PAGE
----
And with dishes like a small New York steak with caramelized onions, the poached salmon, and braised rabbit with rosemary and mustard sauce, the menu is as aggressively anachronistic as Pont himself, filled with classic French dishes that might have appeared on a menu in his native Lyon in the 1940s when he was a boy. Not that he was anywhere near a fine dining menu as a boy. “During World War II, we lived for six months in 8-foot-deep trenches. The Germans were bombarding us all night; we couldn’t sleep.” So the family cooked all of their own food and Daniel learned the culinary arts at a very young age. “I was roasting coffee and making butter at 8 years old,” he says.
“The food is old-fashioned food,” he allows of his style. “My grandmother’s food, if you wish.” In fact, he says his French onion soup is made exactly the way she made it for him, with a dollop of Gruyère cheese on top of a freshly cut slice of French bread that floats on the perfectly seasoned dish. “I don’t cut the bread until you order the soup, so the bread is still moist,” he says, explaining that many restaurants slice up their baguettes early in the morning for efficiency’s sake, leaving the crouton stale by the time it gets to your soup.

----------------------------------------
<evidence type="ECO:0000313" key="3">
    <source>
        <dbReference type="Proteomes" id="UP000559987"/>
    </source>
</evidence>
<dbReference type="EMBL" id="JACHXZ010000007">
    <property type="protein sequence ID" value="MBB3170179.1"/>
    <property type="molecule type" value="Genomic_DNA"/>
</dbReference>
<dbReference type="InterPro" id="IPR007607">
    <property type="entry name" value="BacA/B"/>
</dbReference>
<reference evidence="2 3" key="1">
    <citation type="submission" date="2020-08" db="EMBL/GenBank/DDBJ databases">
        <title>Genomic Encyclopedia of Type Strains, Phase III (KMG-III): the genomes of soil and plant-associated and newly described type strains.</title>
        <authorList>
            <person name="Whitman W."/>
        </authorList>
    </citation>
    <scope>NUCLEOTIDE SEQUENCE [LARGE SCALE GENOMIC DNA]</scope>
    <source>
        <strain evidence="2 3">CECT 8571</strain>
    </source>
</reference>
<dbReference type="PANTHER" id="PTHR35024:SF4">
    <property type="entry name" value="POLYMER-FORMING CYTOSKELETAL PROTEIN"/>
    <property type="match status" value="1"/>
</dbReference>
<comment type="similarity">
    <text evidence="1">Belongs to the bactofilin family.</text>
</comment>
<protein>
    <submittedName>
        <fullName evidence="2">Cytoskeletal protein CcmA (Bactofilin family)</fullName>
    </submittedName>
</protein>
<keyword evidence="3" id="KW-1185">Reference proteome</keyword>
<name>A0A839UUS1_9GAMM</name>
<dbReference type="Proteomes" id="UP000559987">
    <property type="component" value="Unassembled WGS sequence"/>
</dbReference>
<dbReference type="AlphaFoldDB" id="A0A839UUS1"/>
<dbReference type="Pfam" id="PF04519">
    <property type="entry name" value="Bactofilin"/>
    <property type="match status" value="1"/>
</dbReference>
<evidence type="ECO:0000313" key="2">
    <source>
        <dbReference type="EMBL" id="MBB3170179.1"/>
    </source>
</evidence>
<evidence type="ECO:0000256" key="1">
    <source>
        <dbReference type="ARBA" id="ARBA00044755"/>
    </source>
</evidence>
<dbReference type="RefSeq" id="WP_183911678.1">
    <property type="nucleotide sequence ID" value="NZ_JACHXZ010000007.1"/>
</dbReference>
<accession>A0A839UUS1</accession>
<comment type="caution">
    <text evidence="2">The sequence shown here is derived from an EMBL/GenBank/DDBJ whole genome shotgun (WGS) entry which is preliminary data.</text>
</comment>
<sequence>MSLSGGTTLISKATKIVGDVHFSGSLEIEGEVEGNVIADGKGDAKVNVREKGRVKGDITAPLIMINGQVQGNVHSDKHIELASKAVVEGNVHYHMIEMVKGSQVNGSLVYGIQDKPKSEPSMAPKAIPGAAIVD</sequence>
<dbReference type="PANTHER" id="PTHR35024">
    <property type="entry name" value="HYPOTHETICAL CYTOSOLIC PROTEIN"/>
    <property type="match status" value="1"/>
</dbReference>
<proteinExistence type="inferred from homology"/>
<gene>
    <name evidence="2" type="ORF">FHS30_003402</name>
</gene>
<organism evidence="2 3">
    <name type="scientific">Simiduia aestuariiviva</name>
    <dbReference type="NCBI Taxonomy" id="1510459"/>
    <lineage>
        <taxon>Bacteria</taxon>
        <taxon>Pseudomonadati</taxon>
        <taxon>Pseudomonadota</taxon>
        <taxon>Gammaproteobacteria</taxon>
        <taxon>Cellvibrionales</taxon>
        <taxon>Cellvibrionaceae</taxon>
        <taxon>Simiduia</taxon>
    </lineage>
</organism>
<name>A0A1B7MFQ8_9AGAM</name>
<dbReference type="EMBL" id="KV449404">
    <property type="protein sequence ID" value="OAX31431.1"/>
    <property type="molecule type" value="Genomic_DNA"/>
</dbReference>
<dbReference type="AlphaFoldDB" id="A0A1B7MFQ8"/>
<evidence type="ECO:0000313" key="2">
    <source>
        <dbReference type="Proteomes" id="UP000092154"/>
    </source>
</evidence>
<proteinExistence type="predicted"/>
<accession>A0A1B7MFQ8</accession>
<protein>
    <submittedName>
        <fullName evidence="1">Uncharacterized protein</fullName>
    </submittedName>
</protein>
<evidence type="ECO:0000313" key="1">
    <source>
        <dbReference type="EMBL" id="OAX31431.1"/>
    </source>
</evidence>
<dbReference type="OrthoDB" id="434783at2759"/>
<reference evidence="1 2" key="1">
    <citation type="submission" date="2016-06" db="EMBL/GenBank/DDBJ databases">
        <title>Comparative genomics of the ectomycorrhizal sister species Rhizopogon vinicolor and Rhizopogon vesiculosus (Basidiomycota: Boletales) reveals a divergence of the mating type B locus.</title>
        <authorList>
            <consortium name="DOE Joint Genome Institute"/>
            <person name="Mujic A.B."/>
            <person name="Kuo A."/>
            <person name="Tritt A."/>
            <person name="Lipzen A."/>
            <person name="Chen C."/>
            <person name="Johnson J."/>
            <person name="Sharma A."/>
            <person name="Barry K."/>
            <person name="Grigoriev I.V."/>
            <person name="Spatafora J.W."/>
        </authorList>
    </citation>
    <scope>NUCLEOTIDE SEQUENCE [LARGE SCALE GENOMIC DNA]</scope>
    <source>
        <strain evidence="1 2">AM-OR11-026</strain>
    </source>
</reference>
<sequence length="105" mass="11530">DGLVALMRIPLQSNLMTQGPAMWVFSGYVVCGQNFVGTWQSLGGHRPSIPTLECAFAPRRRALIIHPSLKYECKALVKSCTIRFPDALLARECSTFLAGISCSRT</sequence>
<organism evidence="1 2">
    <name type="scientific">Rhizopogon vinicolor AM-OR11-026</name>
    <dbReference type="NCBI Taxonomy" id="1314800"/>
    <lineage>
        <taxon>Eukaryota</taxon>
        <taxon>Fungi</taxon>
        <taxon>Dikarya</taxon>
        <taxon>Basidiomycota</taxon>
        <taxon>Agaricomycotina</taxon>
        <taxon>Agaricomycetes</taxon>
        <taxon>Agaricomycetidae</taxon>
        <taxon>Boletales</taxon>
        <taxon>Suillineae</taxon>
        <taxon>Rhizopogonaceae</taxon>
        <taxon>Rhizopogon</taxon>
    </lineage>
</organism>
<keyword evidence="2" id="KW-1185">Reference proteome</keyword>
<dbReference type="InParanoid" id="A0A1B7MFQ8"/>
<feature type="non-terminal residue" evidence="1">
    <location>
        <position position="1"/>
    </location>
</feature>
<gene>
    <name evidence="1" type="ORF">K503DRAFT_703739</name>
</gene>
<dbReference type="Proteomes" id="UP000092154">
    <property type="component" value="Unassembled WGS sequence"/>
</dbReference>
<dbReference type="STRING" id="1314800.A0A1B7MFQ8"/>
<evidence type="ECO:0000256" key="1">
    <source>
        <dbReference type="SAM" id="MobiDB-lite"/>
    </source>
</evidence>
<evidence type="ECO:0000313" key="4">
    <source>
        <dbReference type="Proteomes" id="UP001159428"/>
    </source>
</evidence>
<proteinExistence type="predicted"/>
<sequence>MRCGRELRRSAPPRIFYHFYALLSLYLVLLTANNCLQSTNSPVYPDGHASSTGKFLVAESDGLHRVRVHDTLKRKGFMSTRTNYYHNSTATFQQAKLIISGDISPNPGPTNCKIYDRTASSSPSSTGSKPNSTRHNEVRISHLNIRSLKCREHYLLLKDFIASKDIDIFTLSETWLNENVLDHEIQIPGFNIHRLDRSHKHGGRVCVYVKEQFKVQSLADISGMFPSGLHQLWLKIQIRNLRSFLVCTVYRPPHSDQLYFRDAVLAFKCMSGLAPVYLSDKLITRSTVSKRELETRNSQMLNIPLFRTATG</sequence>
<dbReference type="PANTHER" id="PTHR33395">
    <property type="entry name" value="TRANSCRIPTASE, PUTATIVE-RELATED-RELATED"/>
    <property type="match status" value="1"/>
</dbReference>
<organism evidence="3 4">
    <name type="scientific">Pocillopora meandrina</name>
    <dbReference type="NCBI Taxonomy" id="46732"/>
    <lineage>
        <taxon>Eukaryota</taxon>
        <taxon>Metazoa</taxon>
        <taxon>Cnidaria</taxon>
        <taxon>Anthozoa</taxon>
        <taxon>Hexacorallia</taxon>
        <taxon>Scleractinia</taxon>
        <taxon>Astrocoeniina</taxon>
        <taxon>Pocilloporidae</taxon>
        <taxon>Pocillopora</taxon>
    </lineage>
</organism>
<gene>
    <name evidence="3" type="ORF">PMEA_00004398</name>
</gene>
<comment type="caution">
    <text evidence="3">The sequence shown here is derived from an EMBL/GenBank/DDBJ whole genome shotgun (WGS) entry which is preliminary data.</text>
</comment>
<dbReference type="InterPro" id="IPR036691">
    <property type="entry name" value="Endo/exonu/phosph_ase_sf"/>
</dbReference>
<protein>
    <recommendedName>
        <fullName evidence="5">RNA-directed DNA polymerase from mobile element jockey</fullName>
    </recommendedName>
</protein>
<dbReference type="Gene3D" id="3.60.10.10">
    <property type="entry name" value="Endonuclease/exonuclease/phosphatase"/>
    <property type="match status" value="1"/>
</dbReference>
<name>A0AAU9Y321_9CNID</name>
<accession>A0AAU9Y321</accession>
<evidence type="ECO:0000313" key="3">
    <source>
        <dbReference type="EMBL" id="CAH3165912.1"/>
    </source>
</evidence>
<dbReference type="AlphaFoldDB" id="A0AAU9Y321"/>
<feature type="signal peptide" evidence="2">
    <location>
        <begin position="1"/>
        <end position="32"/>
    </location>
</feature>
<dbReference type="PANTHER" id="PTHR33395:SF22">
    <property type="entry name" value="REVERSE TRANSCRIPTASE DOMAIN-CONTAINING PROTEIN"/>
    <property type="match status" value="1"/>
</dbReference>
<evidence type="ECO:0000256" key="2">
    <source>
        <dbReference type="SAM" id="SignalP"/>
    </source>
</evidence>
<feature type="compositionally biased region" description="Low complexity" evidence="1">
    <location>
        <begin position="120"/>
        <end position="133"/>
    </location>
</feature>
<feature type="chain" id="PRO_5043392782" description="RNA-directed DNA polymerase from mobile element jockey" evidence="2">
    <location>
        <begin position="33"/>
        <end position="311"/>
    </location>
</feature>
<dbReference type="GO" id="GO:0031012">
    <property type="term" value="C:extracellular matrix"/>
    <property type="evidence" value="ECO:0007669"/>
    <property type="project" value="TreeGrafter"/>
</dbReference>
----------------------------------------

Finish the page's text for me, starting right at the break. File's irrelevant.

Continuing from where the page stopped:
It’s an example that’s emblematic of his attitude toward cooking. On their own, the dishes are hardly trendy, but it’s the preparation and attention to detail that make the difference. Pont creates all of his own sauces from scratch, and any connoisseur of good French food knows the importance of the sauces.
“I don’t put any flour in my sauce,” he says. “There’s no roux; roux is not part of my vocabulary. I use wine reduction as much as I can. There’s no flour in my soup either. Starch is natural in certain vegetables, and once you have made a few hundred thousand soups, you know which ones to use.”
The sauce in the pork tenderloin with apples and cider is sparingly used, but so sweet and savory that you may need to ask for extra bread to soak up each remaining droplet.